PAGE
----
Why Major in GWS?
As a Gender and Women's Studies major, students will receive a rigorously interdisciplinary education in the formation of gender in our philosophical, political, aesthetic, economic, social, and scientific worlds, and on gender as foundation for those worlds. Since gender is everywhere, acknowledged or not, GWS majors will be well-equipped to illustrate and investigate gender and other relations of power, such as sexuality, race, indigeneity, class, nationality, religion, and ability, as these form and inform discourses and practices in historical and contemporary arrangements.
GWS majors receive in-depth training in written and other forms of communication as well as skills in critical thinking, analytical research, and creative inquiry. GWS courses draw upon history, philosophy, sociology, and literary criticism, among other disciplines, so that our majors learn to identify limitations and expand possibilities for how to study and speak about knowledges, communities, institutions, populations, movements, and cultures in our world.
The courses and training GWS offers are transformative; and our students go on to transform themselves, others, and the world. While GWS majors are well prepared for advanced study in graduate or professional schools, they also bring their education to activities in media production, art-making, social work, public policy, victim advocacy, union organizing, community/sexual health services, counseling, public relations, and fields advocating civil rights and social justice.
STUDENT LEARNING OUTCOMES
1. Intellectual Reasoning And Knowledge
Students will acquire a level of proficiency in Gender and Women’s Studies, which can include but is not limited to broad and deep knowledge about feminist movements, intersectionality, queer and trans studies, imperialism and coloniality, and feminist and queer theories and methods across academic disciplines and fields. Students will learn that feminisms are both historical movements as well as bodies of critical inquiry, encompassing a wide range of actors and objects of study, including forms of information retrieval and knowledge production.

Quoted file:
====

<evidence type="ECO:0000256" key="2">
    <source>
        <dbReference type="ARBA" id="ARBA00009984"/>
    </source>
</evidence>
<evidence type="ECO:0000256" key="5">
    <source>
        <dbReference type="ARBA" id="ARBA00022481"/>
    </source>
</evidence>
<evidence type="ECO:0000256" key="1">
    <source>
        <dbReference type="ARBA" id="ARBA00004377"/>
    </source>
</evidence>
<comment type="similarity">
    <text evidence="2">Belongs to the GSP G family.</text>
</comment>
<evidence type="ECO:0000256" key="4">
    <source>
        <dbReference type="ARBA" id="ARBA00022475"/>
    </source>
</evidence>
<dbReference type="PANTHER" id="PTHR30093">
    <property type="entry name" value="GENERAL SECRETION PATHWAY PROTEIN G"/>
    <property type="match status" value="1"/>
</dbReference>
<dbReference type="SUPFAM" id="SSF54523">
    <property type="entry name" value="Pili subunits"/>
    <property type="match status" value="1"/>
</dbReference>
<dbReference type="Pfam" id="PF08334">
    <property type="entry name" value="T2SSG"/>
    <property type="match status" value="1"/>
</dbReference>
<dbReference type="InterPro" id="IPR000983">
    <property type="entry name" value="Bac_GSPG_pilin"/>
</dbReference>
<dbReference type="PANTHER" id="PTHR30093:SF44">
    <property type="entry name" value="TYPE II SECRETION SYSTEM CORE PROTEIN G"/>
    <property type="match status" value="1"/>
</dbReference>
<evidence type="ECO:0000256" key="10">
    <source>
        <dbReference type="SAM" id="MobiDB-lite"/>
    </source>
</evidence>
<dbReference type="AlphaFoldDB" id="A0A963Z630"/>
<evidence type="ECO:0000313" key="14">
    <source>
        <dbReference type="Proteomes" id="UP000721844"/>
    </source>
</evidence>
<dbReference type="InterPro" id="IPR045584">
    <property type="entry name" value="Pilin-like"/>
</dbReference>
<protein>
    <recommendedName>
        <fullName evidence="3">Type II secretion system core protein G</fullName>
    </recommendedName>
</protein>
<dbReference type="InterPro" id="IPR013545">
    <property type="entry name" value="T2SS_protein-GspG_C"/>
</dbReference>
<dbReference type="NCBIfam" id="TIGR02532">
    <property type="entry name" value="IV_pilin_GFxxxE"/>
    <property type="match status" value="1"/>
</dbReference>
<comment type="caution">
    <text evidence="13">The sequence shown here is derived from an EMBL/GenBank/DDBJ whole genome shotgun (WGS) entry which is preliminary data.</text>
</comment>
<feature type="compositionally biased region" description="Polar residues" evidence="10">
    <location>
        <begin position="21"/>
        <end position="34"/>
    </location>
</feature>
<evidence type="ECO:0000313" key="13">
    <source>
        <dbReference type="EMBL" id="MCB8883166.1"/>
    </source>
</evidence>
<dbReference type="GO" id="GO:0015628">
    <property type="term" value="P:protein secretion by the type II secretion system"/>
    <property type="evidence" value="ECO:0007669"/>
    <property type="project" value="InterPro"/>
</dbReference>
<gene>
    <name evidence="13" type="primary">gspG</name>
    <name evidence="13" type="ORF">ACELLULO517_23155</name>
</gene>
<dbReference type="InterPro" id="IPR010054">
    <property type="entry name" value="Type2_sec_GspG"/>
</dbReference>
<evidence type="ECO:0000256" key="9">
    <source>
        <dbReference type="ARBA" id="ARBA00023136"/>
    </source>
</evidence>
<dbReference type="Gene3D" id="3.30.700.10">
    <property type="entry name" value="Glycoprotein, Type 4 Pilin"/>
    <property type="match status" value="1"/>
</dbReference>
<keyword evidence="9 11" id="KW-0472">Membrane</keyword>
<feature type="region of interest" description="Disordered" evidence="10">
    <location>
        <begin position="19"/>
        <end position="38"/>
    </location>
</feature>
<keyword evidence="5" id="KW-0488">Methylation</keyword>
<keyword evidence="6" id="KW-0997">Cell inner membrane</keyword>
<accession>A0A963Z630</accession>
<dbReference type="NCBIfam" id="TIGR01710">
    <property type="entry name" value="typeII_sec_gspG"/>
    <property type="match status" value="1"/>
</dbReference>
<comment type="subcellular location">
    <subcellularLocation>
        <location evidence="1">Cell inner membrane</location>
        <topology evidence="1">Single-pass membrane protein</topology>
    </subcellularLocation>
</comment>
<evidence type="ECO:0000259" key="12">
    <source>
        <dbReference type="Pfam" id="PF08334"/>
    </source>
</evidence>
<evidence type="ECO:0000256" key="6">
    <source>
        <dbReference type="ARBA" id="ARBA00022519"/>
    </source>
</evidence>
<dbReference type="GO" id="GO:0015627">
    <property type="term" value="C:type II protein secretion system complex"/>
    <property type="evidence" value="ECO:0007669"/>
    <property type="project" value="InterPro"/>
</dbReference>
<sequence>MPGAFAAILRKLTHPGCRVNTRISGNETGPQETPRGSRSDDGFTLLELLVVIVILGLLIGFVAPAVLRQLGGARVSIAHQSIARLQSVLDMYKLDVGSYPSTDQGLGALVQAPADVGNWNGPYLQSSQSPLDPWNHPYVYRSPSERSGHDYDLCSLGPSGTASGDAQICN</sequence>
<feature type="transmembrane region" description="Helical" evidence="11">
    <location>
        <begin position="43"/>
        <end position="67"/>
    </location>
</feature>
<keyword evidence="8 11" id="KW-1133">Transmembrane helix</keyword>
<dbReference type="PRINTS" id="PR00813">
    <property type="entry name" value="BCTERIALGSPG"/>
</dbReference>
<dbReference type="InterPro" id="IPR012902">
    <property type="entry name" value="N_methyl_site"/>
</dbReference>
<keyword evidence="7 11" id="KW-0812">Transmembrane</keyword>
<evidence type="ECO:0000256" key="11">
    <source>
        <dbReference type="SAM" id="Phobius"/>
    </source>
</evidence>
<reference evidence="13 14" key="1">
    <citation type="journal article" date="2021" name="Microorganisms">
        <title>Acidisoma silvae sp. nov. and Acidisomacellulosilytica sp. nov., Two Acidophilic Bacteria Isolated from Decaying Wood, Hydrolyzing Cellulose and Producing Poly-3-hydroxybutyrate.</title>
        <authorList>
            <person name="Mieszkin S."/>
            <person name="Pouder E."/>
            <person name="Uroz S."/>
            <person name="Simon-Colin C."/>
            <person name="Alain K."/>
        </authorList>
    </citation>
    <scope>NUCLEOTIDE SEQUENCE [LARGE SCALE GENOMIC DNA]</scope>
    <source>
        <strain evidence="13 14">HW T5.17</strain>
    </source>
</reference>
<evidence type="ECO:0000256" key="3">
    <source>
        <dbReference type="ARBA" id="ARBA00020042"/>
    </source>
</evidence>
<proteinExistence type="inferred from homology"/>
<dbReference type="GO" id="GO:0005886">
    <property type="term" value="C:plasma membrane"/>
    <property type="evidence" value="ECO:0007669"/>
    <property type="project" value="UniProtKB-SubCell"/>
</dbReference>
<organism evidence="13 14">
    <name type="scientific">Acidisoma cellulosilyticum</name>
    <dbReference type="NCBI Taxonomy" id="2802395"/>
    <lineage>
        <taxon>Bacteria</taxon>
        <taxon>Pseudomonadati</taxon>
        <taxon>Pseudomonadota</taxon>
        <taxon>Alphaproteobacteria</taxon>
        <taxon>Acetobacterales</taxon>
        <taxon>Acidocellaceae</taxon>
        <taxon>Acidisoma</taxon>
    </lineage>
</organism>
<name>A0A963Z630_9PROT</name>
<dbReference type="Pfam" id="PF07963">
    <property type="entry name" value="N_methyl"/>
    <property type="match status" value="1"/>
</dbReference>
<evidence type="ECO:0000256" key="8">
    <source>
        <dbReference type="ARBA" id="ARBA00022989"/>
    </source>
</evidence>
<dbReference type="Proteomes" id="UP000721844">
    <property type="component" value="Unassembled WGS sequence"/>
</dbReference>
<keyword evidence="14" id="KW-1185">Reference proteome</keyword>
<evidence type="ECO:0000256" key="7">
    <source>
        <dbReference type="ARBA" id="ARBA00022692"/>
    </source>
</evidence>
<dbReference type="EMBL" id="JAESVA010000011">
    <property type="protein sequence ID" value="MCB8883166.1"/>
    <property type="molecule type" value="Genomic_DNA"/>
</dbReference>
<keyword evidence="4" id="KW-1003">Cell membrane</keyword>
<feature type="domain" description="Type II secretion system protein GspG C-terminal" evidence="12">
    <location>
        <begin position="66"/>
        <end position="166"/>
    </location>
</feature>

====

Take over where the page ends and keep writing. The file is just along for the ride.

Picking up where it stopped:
2. Critical Inquiry And Creative Literacy
Students will apply feminist and queer theories in developing their own capacities for critical inquiry and creative literacy. Students will also exercise their skills in oral and written communication, expressing new ideas in scholarly compositions and also generating multidisciplinary projects.
3. Social Awareness And Understanding Power
Student will recognize the gendered dimensions of social, philosophical, aesthetic, cultural, and political claims about national and global movements and events. Students will become familiar with feminist and queer theories and movements that consider together indigeneity, race, religion, nation, disability, gender, and sexuality to understand historical and contemporary formations of power.
4. Self-Reflexivity And Community Engagement
Students will demonstrate self-reflexivity about their ideas and social and political positions in their classrooms and communities, learning how to build and sustain relationships in striving for both immediate harm reduction and long-term social justice.
5. Global Consciousness
Students will understand how complex and interdependent forces –environmental, social, cultural, economic, and political— shape a range of possibilities and foreclosures for individuals and populations unevenly across the world, learning to apply indigenous, postcolonial, and transnational feminist and queer critiques to those forces.